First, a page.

Top Management Tips For Entrepreneurs From Iron Chef Marc Forgione
It’s hard enough to make your bones in a professional kitchen — but when your father is the iconic Larry Forgione, chef of The American Place, making a name for yourself can add an extra layer of challenge.
Chef Marc Forgione remembers starting his cooking career at 16, always dodging the idea of nepotism and the inevitable label of “Larry’s kid”. “I tell everybody, no one will ever understand what it’s like to grow up with somebody else’s name,” he told me in a recent phone interview. “I never had a day where I could relax in my life in a kitchen, because it was never ‘Oh, that’s Marc, just another line cook.’ But it made me have to show up every single day, It sharpened my skills, and it made me better.”
At a certain point, Forgione took the first steps on his own path to finding his own culinary style and identity. He headed to Europe, where he could work on honing his skills without any familial shadow. “I just wanted to go cook, without being Larry’s son, or son of owner, or all the other nicknames I’ve had over the years. And that was great, they could have cared less who I was,” he laughs.
Now, Forgione is chef/owner of Restaurant Marc Forgione and American Cut, and co-owner/partner of Khe-Yo, as well as the youngest winner at the time when he won 2010’s season three of Food Network’s The Next Iron Chef at 31 years old.
I chatted with Forgione by phone while he was on tour with his latest partnership with NFL Lifestyle‘s “This is how you fan” campaign about how he built his brand, mistakes he made along the way and tips and lessons for young chefs.
On opening restaurants
Between his experience in Europe (including working with culinary boldface names such as Laurent Tourondel and Michel Guérard), Forgione estimates he had been on the opening team of 15 restaurants by the time he was 29. “I’ve had the blessing or the curse, whichever you want to call it, where I ended up opening just about every single restaurant I’ve ever worked at,” he says. “My recommendation would be if you really want to open your own restaurant some day, try to make it so that you go open a restaurant with someone else, as many times as you can to piggy back on their experience.”
Although the customer knows about opening day headaches, where the chefs have to be a jack of all trades, and learn everything on the go, what the customer might not see is that those headaches start months, sometimes years, before opening. “There’s so much that goes into it, you’d be shocked, especially as the person at the top,” he says. “You’ve got to make every decision: where this goes, where that goes, how far apart are the tables going to be, who is making the tables — even before you get to the food. It’s a long, long, long list,” he says.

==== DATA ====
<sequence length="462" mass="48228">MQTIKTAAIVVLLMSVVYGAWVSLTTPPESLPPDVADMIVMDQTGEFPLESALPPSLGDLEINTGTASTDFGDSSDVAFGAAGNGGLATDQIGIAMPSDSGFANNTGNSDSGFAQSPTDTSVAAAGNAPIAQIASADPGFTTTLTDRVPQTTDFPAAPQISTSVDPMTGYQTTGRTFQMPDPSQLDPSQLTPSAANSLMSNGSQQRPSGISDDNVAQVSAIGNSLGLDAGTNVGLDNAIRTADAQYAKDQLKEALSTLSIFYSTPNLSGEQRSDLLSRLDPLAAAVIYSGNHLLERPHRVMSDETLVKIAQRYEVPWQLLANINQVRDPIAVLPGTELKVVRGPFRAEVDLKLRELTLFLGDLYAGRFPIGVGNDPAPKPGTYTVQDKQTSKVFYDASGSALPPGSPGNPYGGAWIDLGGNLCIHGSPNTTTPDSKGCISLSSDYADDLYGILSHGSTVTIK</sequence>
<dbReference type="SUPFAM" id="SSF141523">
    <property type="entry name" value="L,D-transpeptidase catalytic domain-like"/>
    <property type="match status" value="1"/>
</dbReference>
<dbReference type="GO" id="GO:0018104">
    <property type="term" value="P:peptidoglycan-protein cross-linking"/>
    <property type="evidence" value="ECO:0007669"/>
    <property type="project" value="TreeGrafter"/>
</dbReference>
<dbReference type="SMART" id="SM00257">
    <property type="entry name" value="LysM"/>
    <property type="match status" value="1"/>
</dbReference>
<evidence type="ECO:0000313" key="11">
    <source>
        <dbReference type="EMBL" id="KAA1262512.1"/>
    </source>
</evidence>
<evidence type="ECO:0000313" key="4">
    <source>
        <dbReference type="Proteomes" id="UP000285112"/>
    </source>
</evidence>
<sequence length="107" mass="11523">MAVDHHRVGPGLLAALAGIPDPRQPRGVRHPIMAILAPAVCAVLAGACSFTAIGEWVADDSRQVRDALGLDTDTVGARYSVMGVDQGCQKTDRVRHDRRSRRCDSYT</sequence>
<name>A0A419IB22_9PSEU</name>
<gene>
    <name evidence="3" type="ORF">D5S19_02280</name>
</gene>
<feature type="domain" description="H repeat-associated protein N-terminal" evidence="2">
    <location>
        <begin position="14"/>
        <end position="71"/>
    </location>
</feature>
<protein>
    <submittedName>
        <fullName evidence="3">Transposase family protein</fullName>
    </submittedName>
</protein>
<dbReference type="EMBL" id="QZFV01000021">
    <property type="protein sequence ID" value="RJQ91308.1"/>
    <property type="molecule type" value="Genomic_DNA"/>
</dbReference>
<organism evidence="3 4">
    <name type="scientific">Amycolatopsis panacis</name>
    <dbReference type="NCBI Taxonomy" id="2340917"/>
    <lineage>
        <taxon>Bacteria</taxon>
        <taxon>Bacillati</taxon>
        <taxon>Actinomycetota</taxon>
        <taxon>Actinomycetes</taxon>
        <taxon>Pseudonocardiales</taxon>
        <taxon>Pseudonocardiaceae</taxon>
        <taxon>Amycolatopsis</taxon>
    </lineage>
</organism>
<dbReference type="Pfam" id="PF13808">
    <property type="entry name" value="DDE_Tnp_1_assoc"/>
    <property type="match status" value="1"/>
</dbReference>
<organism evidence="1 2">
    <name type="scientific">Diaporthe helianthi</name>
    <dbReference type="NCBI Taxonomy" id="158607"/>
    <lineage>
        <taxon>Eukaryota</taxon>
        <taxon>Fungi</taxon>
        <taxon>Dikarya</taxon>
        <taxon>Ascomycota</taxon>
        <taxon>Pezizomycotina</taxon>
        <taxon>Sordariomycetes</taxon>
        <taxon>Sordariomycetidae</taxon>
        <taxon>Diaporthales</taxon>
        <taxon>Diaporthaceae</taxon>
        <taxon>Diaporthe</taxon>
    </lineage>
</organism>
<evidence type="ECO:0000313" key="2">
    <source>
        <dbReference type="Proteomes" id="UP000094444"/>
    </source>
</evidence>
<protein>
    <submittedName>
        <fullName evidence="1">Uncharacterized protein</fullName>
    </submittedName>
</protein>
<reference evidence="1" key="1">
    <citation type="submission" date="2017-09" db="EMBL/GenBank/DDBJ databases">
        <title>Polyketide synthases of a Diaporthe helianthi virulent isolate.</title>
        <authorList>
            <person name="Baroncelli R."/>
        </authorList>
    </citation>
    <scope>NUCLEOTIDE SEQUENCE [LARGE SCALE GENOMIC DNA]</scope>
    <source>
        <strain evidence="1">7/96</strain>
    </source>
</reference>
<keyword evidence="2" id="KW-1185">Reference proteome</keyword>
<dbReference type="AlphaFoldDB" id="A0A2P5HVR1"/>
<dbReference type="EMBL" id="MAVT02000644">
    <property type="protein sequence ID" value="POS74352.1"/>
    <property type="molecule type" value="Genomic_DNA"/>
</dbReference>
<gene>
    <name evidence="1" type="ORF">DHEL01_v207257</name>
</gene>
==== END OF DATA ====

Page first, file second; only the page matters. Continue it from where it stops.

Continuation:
On mistakes and management
One of the hardest won lessons for a new restaurateur is the ability to delegate — something that Forgione learned along the way. “I think when I opened my first restaurants, I tried to do way too much myself,” he admits. “The hardest part in the evolution of becoming an entrepreneur was realizing (a) it’s physically impossible to be everywhere at once, and (b) when you do get to the place where you’re going, to just push people aside and do it yourself, it doesn’t help. It actually hurts.”
In order to effectively manage, Forgione strongly believes that one of the steps he had to take was gaining confidence in his own skills and happiness with himself. “At a certain point, you’re now in charge of a lot of people, and the only way you really can do that is if you’re comfortable with yourself. And that’s not with work, but with life,” he says.
Forgione has told media outlets in the past that when talking to his chefs, he cuts them off when they say they work for him, preferring them to say that they work with him and each other. Many entrepreneurs find that the move to management means a distancing from the hands on daily routine and a change in their role. For Forgione, that move also meant shifting to a teaching role. “You have to be comfortable in your own skin — being comfortable training somebody, instead of doing it. And that’s what people don’t realize,” he says. “There are people who are very talented at cooking, for who it’s almost easier to make a tomato salad, than it is to teach somebody how to make a tomato salad.”
It’s also difficult for chefs to allow errors in the fiercely competitive and perfectionist nature of the kitchen — especially since, in the fine dining sphere in particular, consistency is key.
“The hardest part is just having to stand aside and say ‘You know what? Let these guys figure it out’,” says Forgione. “Sometimes you watch mistakes happen, and you watch things fall down, but you have to be patient for the process, because if these guys can’t pick themselves up right now, how are they ever going to learn?”
Read more about Marc Forgione’s tips on brand building in part two of this article, Chef Marc Forgione Talks About Building A Brand
artikel by :forbes.com